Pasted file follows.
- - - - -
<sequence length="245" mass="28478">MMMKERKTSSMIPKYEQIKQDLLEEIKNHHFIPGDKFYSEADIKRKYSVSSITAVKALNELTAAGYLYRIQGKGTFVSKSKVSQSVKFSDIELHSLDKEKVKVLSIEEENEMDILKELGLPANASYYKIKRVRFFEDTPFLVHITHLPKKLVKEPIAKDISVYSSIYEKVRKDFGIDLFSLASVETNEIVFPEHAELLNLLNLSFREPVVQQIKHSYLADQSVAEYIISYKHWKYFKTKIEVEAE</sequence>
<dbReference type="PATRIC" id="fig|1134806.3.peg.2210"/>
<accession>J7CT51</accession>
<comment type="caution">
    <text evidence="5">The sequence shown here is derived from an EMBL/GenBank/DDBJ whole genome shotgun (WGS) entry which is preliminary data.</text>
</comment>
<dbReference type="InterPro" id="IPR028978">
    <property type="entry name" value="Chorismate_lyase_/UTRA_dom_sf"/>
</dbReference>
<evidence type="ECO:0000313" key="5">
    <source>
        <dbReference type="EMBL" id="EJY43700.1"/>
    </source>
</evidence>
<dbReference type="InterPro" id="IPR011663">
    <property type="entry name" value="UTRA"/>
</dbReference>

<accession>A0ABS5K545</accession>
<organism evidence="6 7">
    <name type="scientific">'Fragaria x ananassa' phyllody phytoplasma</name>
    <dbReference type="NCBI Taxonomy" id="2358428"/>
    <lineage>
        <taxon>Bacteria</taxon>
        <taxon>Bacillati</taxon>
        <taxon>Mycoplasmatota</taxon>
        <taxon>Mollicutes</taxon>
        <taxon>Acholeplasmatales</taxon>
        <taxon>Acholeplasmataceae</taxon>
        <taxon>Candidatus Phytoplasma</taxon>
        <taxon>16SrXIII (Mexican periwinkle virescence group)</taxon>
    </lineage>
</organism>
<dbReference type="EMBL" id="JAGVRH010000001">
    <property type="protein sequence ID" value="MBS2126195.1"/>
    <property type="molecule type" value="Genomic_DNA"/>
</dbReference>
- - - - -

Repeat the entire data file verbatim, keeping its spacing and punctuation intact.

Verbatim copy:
<sequence length="245" mass="28478">MMMKERKTSSMIPKYEQIKQDLLEEIKNHHFIPGDKFYSEADIKRKYSVSSITAVKALNELTAAGYLYRIQGKGTFVSKSKVSQSVKFSDIELHSLDKEKVKVLSIEEENEMDILKELGLPANASYYKIKRVRFFEDTPFLVHITHLPKKLVKEPIAKDISVYSSIYEKVRKDFGIDLFSLASVETNEIVFPEHAELLNLLNLSFREPVVQQIKHSYLADQSVAEYIISYKHWKYFKTKIEVEAE</sequence>
<dbReference type="PATRIC" id="fig|1134806.3.peg.2210"/>
<accession>J7CT51</accession>
<comment type="caution">
    <text evidence="5">The sequence shown here is derived from an EMBL/GenBank/DDBJ whole genome shotgun (WGS) entry which is preliminary data.</text>
</comment>
<dbReference type="InterPro" id="IPR028978">
    <property type="entry name" value="Chorismate_lyase_/UTRA_dom_sf"/>
</dbReference>
<evidence type="ECO:0000313" key="5">
    <source>
        <dbReference type="EMBL" id="EJY43700.1"/>
    </source>
</evidence>
<dbReference type="InterPro" id="IPR011663">
    <property type="entry name" value="UTRA"/>
</dbReference>

<accession>A0ABS5K545</accession>
<organism evidence="6 7">
    <name type="scientific">'Fragaria x ananassa' phyllody phytoplasma</name>
    <dbReference type="NCBI Taxonomy" id="2358428"/>
    <lineage>
        <taxon>Bacteria</taxon>
        <taxon>Bacillati</taxon>
        <taxon>Mycoplasmatota</taxon>
        <taxon>Mollicutes</taxon>
        <taxon>Acholeplasmatales</taxon>
        <taxon>Acholeplasmataceae</taxon>
        <taxon>Candidatus Phytoplasma</taxon>
        <taxon>16SrXIII (Mexican periwinkle virescence group)</taxon>
    </lineage>
</organism>
<dbReference type="EMBL" id="JAGVRH010000001">
    <property type="protein sequence ID" value="MBS2126195.1"/>
    <property type="molecule type" value="Genomic_DNA"/>
</dbReference>